I have just finished refreshing my high school courses in order to enter into university for engineering. Because I have a strong desire to become an engineer I have not moved past any material unless I fully understood it. That being said, the courses I took have had many mistakes in the material (online material as this is through online correspondence). I have had to fight tooth and nail to correct some of the material, even though I was a student, because I believe the material should be correct so that future students do not suffer the same frustration nor are taught improper concepts.
An example to convey the level of quality of the course material:
One example was in the Physics course, the concept of work being taught was equal to force times the distance the object traveled. This is fundamentally wrong; the real concept of work is force times the distance the force was applied over. I wrote to many people and eventually the business owner before my concerns were heard. The only reason I knew this was wrong was because it defied the law of conservation of energy. Though the fact that I, a student, was the only person who realized the mistake and sought to have it fixed reflects very poorly on the quality of the institution.
Strictly relevant to my question:
I have gotten into the habit of contesting test questions which are incorrect, and since every question on the final exam is worth 0.66% of my final grade, I take the time to make sure each mistake was mine. After contesting 2 questions on my last Chemistry final exam I have found that the head of the science department (whom I correspond with) does not understand a specific concept regarding a question. Now, I realize that it is only 1 question and my grade will go from a 97 to a 97.6, but I strongly dislike the idea of losing a mark for a concept which I deserve the acknowledgment of understanding (the grade). In order to explain why my answer was correct, I don't know how to do it in a way that is not condescending towards her (the head of the science department); no matter how you look at it, it will be a student explaining a concept to a teacher.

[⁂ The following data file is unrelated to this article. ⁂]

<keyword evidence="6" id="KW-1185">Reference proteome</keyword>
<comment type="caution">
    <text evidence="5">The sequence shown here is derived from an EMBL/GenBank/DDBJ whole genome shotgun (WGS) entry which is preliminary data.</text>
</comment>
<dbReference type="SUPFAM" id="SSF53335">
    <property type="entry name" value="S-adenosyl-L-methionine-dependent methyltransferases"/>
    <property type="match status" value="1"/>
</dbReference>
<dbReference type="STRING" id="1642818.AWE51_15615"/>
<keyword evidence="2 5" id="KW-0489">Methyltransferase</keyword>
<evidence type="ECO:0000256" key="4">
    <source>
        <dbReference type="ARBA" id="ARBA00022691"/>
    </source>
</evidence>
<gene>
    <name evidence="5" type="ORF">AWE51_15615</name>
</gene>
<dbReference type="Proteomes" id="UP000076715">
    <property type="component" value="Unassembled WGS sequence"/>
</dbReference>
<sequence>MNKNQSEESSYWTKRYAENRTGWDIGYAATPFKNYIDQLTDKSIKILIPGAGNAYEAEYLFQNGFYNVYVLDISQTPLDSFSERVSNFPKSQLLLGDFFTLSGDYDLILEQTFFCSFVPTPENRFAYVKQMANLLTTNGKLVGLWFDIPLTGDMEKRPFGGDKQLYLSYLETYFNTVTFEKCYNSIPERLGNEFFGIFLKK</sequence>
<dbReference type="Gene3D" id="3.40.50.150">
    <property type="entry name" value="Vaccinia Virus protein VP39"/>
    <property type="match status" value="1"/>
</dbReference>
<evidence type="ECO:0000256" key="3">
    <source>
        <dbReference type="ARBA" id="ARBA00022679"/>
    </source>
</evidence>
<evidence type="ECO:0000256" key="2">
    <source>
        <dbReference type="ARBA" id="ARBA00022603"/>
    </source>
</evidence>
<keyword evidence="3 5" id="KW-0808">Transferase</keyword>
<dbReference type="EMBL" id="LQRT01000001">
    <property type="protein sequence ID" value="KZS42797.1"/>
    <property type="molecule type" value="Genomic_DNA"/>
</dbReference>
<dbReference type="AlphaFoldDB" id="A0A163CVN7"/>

I am asking for criticism here. Please criticize me and tell me if I am being too much of a perfectionist. Is it appropriate to always contest questions during an academic career or will it have a negative effect on my success in the long run? Also, is it really worth it? What are the pros and cons?
EDIT: I can see my comment about the Physics concept of work is being met with a lot of skepticism; so I am including the link to the Physics.SE question I made in order to verify without a doubt that the lesson was indeed incorrect. When I saw that this was a mistake I took every measure that I could to ensure it was in fact a mistake before I proceeded to contact the head of the science department and then the business owner (when my concerns were not being heard). In no way did I take this lightly and assume I was correct, I did the necessary research before raising concerns.